After high school I went to Blackhawk Tech to study piano technology. For two years I dug in deep with our instructor, Charles Wroblewski. He was originally an instructor at the School for the Blind. He then moved the course out to Blackhawk Tech so that sited technicians could take the course.
Mr. Wroblewski didn’t actually play piano, but he knew pitch. He eventually learned to play from one of his students, and sang in the churches and such. He lost his sight during childhood in a baseball accident. He earned the nickname Charlie the Tuner and was such a wonderful teacher and man. So, I studied tuning and restoration work and got into the business.
Tell me about your work in Rock County:
In 1975, while in middle school, I started working on the Tallman House Restoration Project. I continued working there and still had a part time job even while going to school. I was tuning pianos, as well. I worked at the Rock County Historical Society for 10 years, through 1985.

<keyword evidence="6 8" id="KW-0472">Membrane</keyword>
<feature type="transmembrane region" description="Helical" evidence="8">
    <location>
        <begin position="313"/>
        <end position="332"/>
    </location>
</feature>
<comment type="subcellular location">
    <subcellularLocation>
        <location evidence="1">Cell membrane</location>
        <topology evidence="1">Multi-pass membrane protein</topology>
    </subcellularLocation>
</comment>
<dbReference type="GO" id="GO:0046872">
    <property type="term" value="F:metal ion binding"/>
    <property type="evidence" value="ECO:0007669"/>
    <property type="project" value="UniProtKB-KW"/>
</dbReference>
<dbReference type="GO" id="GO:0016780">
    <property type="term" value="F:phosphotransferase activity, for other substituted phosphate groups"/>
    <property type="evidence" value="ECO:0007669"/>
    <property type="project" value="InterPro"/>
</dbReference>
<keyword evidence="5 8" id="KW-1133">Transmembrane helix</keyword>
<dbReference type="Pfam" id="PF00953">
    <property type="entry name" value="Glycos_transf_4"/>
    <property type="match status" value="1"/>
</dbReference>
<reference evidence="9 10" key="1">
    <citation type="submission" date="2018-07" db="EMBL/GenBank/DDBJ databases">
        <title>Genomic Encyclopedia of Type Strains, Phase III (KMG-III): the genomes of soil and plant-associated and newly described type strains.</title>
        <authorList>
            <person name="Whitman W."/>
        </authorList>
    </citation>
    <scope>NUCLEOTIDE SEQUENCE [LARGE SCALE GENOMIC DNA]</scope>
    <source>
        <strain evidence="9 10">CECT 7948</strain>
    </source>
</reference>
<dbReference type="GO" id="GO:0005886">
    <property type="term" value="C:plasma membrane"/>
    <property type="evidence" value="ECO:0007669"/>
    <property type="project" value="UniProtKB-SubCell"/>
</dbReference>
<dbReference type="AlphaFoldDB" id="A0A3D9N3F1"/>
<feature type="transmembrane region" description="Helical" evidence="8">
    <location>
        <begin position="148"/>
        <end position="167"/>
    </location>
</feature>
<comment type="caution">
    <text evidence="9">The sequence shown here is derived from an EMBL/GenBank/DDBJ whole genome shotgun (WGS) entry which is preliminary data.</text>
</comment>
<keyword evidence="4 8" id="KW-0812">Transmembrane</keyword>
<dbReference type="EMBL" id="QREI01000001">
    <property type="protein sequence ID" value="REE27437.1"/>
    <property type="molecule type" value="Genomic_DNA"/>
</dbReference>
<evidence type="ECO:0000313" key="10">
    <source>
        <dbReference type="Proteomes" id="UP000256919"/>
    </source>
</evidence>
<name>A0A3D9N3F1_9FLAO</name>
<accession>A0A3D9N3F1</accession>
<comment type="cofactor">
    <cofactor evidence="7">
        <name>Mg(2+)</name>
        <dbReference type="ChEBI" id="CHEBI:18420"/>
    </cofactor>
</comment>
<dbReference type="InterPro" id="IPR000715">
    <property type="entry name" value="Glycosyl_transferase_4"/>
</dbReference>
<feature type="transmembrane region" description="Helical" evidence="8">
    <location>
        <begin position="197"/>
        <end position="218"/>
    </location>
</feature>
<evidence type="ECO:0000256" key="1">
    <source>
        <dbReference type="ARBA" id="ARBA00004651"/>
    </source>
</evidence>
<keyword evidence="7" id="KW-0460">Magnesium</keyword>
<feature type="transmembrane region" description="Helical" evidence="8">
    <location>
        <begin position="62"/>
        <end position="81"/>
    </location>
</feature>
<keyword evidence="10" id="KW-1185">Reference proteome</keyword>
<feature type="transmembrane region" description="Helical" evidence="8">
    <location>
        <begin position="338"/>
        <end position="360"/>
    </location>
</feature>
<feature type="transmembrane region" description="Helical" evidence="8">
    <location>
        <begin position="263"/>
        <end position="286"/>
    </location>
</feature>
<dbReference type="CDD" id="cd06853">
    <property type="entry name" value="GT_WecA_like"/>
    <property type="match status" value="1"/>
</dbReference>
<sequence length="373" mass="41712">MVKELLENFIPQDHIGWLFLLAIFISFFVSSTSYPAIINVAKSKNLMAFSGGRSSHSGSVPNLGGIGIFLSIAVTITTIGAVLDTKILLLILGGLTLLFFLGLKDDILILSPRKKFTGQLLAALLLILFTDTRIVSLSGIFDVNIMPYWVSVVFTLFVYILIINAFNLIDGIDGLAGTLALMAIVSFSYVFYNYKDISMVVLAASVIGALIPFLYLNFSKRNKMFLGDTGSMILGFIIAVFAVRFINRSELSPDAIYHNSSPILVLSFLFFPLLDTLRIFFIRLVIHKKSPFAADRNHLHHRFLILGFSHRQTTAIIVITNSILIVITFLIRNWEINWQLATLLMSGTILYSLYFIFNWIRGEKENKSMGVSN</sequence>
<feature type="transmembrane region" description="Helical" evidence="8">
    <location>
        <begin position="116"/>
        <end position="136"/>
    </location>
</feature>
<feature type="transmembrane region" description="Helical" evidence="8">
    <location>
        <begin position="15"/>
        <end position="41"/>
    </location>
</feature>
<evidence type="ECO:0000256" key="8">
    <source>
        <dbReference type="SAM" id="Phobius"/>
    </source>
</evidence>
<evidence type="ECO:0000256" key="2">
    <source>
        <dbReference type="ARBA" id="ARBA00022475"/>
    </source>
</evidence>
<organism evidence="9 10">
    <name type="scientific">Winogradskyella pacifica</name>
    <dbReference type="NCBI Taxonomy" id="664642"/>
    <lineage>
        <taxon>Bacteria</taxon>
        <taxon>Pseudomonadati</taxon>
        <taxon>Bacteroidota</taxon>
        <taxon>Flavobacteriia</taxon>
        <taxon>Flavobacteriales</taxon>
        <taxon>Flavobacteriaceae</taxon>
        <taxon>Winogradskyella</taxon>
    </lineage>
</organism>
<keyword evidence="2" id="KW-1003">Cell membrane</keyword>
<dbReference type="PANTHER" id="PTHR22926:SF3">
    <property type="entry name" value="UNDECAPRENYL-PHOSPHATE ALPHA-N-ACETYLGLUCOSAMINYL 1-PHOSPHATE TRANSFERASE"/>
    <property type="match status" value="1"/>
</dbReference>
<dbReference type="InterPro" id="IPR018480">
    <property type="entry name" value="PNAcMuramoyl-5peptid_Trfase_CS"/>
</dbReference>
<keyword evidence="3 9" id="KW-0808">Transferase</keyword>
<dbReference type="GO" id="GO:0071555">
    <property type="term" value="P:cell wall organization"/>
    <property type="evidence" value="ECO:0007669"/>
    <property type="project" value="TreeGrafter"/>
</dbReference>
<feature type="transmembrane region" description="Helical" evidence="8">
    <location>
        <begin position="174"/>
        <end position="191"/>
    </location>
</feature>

At first, I helped Ruth Hughes, the curator, and she was responsible for maintaining the home, all the collections, cleaning the rooms, etc. She was a great teacher. All my love for woods and antiques are because of her.
I started out helping Ruth with the cleaning and maintaining the furniture, we would clean the linens and I learned how to take care of things, to preserve things architecturally and such. Then, I went into training to become a docent, so I gave tours through the 70’s and 80’s. I was Gift Shop Manager, Volunteer Coordinator.
My last position was Historic Site Administrator, where I was responsible for the day to day functions of the restorations and also the Frances Willard Schoolhouse. I would get the volunteers; we did tours and helped with training. Mr. Montgomery was mostly responsible for the research and developing the touring story.
We would have a Docent Tea in the house where we would honor the docents and discuss plans. It was a sweet time, I really enjoyed that. Once and a while I am still called to tune the piano up there. I restrung it a few years ago. Unfortunately, we couldn’t do anything with the original Tallman piano. But, the Bower City Band piano has been restrung.